I don't want to store output to a file. Can I use scanf instead?

  5. #5
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    fgets doesn't "store output", it reads input. And it doesn't need to be from a file. Just use stdin as the input stream. The sad thing about fgets, however, is that it leaves the newline character at the end of the string, which you therefore must usually remove.

    When compiling, use c99 or higher and use a high warning level. E.g.,

    gcc -std=c99 -Wall -Wextra -Wpedantic -Werror myprogram.c -o myprogram

    Code:
    #include <stdio.h>
    #include <stdlib.h>
    #include <string.h>
     
    int main() {
        char line[256];
     
        if (fgets(line, sizeof line, stdin) == NULL) {
            fprintf(stderr, "No line read\n");
            exit(EXIT_FAILURE);
        }
     
        int len = strlen(line);
        if (len && line[len - 1] == '\n')
            line[--len] = '\0';
     
        printf("<%s>\n", line);
     
        return 0;
    }
    A long time ago being crazy meant something. - Charles Manson

  6. #6
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    How do I rearrange the columns?

    So basically now the code collects the string, key and generates a matrix with column size based on key size. Also it prints the key in alphabetical order. Question is for columnar transposition say the key is "bac" , 'a' is the first character alphabetically so the second column is put first. How do I implement this?

    insert
    Code:
    #include<stdio.h>
    #include<string.h>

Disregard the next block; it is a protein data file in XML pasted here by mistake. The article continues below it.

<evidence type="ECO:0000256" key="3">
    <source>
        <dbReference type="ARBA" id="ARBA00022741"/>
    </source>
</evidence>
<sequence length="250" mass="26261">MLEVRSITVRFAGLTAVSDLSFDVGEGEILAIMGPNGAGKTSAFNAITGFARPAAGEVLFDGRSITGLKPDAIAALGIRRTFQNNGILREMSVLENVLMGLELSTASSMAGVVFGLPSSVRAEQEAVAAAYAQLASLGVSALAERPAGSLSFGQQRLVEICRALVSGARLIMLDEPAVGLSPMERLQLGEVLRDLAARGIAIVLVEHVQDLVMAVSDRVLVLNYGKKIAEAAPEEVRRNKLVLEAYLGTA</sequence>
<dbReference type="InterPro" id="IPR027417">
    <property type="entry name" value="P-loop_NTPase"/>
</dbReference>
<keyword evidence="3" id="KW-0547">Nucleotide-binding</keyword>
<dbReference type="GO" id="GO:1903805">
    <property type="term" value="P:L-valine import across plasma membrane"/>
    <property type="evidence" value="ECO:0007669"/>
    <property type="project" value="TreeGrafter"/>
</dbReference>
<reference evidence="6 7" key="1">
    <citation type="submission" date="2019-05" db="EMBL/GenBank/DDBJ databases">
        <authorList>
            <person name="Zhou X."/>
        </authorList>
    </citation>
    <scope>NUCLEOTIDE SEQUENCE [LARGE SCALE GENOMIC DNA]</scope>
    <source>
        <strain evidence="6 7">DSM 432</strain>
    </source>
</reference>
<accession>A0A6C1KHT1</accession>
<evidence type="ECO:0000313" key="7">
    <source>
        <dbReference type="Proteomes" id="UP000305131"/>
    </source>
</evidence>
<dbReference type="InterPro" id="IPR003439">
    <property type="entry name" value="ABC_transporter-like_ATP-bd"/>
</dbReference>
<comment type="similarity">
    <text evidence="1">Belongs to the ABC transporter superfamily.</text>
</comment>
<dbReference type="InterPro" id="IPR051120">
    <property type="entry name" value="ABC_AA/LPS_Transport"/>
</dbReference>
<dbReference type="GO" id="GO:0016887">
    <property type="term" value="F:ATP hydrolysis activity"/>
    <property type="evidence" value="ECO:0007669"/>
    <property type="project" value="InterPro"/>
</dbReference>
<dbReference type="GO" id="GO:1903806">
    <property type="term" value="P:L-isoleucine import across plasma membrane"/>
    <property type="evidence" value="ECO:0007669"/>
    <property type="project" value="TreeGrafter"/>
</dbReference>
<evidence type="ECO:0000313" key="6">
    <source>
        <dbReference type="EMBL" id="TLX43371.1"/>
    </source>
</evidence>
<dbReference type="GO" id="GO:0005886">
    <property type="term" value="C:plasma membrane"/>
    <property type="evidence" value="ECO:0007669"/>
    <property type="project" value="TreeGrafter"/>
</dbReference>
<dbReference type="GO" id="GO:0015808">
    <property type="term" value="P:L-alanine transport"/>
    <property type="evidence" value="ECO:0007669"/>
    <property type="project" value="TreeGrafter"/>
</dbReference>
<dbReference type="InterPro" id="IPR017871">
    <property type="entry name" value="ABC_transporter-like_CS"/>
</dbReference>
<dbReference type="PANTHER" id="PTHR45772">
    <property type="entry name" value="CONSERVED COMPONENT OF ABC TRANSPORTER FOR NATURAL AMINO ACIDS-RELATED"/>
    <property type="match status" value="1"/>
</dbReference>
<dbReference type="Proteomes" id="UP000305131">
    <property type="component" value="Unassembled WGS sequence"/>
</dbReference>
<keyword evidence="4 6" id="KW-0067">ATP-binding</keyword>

#include<stdlib.h>
    #include <math.h>
    
    
    int main(){
        char key[50];
        char line[256];
     
         printf("Enter your string:");
        if (fgets(line, sizeof line, stdin) == NULL) {
            fprintf(stderr, "No line read\n");
            exit(EXIT_FAILURE);
        }
        
        printf("Enter your key");
        if (fgets(key, sizeof key, stdin) == NULL) {
            fprintf(stderr, "No line read\n");
            exit(EXIT_FAILURE);
        }
     
        int len = strlen(line);
        if (len && line[len - 1] == '\n')
            line[--len] = '\0';
            
         int len1 = strlen(key);
        if (len1 && key[len1 - 1] == '\n')
            key[--len]= '\0';
            
        printf("%s\n", line);
        printf("%s\n", key);
        ascendingOrderString(key);
        gridStr(line,key);
    }
    
    
    void gridStr(char *line, char *key)
    {    
        int columns = strlen(key)-1;
        int i = 0;
        while (line[i]) {
            putchar(line[i++]);
            if (i % columns == 0) putchar('\n');
        }
        if (i % columns != 0) putchar('\n');
    }
    
    
    void ascendingOrderString(char *key) {
        char temp;
        int i, j;
        int n = strlen(key);
        for (i = 0; i < n-1; i++) {
            for (j = i+1; j < n; j++) {
                if (key[i] > key[j]) {
                        temp = key[i];
                        key[i] = key[j];
                        key[j] = temp;
                }
            }
        }
    
    
        printf("The sorted string is : %s \n", key);
    }

  7. #7
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    You keep changing what you want your program to do.
    Now it looks like you may need the 2D array you started with.
    I'm out.
    A long time ago being crazy meant something. - Charles Manson

  8. #8
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    Aw man I'm so sorry I realised till at the end I would need the 2D array